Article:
• Do you have a personal connection to our mission?
    • Where or how do you think we’re really missing the boat?
    • What advice do you have for us?
    • What cues might we have missed from you?
    • How better could we be telling our story?
    • What could we be doing to involve more people?

Development Director:

  • Listen quietly.
  • Take notes and enter into donor database.

Stay tuned for Option 2 next week, Small Group Lunches.

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Choosing Units of Service

Q: We want to structure our giving units based on the Benevon suggestion of $1,000, $5,000, and $10,000 annually. 

Looking at our individual giving over the last two years, only 4% of our donors have given above $1,000 annually. In this situation, are the units of $1,000, $5,000, and $10,000 too aggressive?

Richie in Colorado

A: We have a formula for determining your units of service:

Look at your organization’s single largest, unrestricted gift from an individual or a family foundation in the past two years.

  • If that gift was less than $10,000, you should be using the levels $1,000, $5,000, and $10,000 for five years.
  • If the largest gift was $10,000 or more, you should be using $1,000, $10,000, and $25,000 for five years.

While either of these options may sound too large given where you are now with your fundraising, you should keep in mind that the giving society is a pathway to building a major gifts program. The levels are intentionally high so that you can grow into them as you engage more people in your organization and grow your donor base.

You may only have people join at the $1,000 level in either scenario in your first year, but some of those very same donors will increase to those higher levels even in their first five years if you cultivate them and bring them closer to your organization and your mission.

If at least 40% of your Ask Event guests have attended a Point of Entry Event in the prior year, you should expect 10% of the Ask Event guests to join the giving society.

Also remember (or see the sample pledge form on page 186 of Terry’s newest book, The Benevon Model for Sustainable Funding: A Step-by-Step Guide to Getting it Right, Second  Edition) that there are two additional boxes on the pledge form beyond the three larger giving levels:

  • Box 4 is a fill-in-the-blanks box where donors can tell you how much they want to give and for how many years. This box is where your smaller donors can make their gifts or where larger donors can make gifts for less than five years.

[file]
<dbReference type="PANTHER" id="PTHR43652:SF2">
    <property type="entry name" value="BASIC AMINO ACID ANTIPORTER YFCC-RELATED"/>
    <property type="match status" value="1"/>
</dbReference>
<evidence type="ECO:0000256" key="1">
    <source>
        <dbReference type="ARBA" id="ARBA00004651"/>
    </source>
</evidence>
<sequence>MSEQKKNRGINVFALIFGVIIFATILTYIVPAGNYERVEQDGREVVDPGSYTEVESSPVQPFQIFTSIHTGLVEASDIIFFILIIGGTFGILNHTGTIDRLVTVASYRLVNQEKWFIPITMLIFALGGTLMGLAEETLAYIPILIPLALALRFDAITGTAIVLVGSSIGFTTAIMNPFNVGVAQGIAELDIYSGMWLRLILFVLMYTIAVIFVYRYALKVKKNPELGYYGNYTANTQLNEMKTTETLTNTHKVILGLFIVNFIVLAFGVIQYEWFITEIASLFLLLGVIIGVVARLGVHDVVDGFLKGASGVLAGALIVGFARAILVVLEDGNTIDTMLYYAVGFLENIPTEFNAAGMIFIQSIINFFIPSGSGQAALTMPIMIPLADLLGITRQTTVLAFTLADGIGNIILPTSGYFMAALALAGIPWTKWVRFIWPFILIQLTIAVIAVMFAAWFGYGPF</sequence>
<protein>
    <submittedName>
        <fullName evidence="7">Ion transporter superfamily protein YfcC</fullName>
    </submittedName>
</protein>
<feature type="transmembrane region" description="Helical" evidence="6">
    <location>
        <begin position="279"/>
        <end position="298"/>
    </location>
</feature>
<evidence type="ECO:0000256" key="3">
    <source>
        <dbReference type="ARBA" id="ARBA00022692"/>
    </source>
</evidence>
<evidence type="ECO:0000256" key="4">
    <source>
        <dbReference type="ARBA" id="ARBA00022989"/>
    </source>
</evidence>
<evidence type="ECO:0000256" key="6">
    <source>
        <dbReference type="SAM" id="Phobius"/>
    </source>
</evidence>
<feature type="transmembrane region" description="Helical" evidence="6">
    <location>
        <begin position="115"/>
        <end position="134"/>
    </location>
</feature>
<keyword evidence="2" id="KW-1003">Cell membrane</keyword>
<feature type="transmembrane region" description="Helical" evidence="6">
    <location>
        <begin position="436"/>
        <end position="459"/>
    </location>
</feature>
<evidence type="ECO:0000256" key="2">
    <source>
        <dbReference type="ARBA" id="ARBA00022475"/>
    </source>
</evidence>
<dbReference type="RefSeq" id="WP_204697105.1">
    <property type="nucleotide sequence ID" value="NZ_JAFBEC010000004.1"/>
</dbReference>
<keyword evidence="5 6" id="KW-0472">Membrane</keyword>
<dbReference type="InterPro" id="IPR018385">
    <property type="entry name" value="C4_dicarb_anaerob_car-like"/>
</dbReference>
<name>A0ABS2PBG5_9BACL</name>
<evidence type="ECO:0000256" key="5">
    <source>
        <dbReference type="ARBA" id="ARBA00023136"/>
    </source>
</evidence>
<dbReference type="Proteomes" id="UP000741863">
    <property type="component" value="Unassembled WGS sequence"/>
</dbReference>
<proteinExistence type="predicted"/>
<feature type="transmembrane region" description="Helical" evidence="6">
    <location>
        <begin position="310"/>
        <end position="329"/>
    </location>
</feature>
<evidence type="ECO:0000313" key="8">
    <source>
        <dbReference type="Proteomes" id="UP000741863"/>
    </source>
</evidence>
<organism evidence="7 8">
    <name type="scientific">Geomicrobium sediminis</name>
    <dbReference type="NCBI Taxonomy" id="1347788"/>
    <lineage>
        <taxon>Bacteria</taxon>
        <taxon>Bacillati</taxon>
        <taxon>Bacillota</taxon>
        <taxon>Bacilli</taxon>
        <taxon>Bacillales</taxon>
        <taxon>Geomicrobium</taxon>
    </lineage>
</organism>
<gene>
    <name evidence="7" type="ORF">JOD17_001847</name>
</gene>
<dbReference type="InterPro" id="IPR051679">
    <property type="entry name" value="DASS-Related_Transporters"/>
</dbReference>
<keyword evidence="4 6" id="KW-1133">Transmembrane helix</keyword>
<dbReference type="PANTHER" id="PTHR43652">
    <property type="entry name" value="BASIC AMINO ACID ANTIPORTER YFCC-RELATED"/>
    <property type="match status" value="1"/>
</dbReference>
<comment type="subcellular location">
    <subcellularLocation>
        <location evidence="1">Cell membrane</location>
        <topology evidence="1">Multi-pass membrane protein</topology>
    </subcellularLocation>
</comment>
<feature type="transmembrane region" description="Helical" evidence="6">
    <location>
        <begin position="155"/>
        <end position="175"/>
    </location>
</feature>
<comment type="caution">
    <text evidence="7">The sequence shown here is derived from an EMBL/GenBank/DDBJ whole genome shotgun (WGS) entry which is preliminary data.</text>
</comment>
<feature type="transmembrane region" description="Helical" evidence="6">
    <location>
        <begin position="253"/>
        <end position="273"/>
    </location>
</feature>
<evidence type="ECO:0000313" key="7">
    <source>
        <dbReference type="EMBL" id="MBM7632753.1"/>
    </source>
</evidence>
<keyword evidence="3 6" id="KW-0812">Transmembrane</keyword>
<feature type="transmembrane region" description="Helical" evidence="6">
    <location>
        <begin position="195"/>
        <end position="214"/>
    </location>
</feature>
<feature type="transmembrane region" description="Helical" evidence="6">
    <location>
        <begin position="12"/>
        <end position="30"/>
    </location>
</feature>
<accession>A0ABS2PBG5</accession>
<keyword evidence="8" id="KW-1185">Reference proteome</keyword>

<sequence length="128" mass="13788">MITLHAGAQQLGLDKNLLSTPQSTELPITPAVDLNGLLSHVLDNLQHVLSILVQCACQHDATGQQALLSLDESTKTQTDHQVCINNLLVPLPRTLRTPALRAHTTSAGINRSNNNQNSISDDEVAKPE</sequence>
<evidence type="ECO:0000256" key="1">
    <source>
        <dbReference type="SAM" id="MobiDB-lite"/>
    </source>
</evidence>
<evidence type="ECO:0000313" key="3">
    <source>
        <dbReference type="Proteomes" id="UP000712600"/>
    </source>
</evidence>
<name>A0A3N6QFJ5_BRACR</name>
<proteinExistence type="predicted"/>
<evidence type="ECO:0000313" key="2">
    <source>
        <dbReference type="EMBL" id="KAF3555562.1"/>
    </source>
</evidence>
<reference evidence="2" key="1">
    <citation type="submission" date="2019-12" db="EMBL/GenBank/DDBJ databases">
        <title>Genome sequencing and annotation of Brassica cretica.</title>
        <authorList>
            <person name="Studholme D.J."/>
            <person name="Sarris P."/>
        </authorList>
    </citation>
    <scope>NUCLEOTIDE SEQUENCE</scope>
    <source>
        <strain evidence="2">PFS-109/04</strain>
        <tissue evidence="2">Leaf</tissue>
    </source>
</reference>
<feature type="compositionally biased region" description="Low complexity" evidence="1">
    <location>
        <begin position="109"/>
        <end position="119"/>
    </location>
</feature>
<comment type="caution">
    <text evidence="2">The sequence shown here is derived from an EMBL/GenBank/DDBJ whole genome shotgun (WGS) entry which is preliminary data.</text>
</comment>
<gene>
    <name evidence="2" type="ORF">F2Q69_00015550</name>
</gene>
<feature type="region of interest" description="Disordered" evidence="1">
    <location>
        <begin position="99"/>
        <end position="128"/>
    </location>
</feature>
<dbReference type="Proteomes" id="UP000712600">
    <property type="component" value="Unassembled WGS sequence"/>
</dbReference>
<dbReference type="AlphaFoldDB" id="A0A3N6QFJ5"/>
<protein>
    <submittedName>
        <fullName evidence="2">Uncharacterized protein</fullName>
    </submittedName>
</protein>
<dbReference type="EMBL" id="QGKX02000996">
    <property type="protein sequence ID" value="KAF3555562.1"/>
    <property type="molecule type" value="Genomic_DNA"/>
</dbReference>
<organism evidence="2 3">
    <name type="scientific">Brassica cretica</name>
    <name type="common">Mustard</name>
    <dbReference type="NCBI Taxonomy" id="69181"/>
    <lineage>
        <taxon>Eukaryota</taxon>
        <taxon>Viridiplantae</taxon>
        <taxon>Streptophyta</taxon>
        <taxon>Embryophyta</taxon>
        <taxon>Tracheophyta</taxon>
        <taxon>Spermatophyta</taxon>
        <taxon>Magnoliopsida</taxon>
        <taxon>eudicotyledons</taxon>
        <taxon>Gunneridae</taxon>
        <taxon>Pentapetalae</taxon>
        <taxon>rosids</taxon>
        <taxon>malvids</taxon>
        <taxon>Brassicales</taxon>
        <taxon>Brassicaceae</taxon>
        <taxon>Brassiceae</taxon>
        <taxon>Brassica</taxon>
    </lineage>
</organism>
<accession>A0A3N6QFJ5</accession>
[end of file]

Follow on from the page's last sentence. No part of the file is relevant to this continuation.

• Box 5 says: “Please contact me. I have other thoughts to share.”
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Creating a Major Donor Pipeline

Q: In the Benevon Model, are there any resources you can share for a creating a pipeline between our annual donors and major donors? We are beginning discussions about how to honor and engage long-term supporters.

Elodie in Minnesota

A: The Benevon Model is a pipeline-filling system for major gifts. In addition to using the model to engage new people who have no prior connection to your work, this process is also a method for further engaging and cultivating your existing donors.

Many groups have a base of donors from prior fundraising events or annual direct mail appeals. While these faithful supporters have been sending in an annual donation or contributing at an event each year, it’s possible that little else has been done to further engage them in the mission.

You can use the Benevon Model to launch a campaign to get to know your donors and to evaluate who would be prospects to become major donors down the road.

Begin by stratifying your list of donors based on the amount they have given. Start with the donors who give the most each year and have done so for the longest period of time.

Identify the best person to serve as an Ambassador for each individual. This should be the person who knows the donor best, and who agrees to personally invite the donor to attend a Point of Entry Event that they are hosting. The relationship between this Ambassador and the donor will make all the difference in your ability to get the donor to a Point of Entry! Tell them that you are hosting these one-hour events to showcase the impact of all that you, and how their support over the years has made a difference.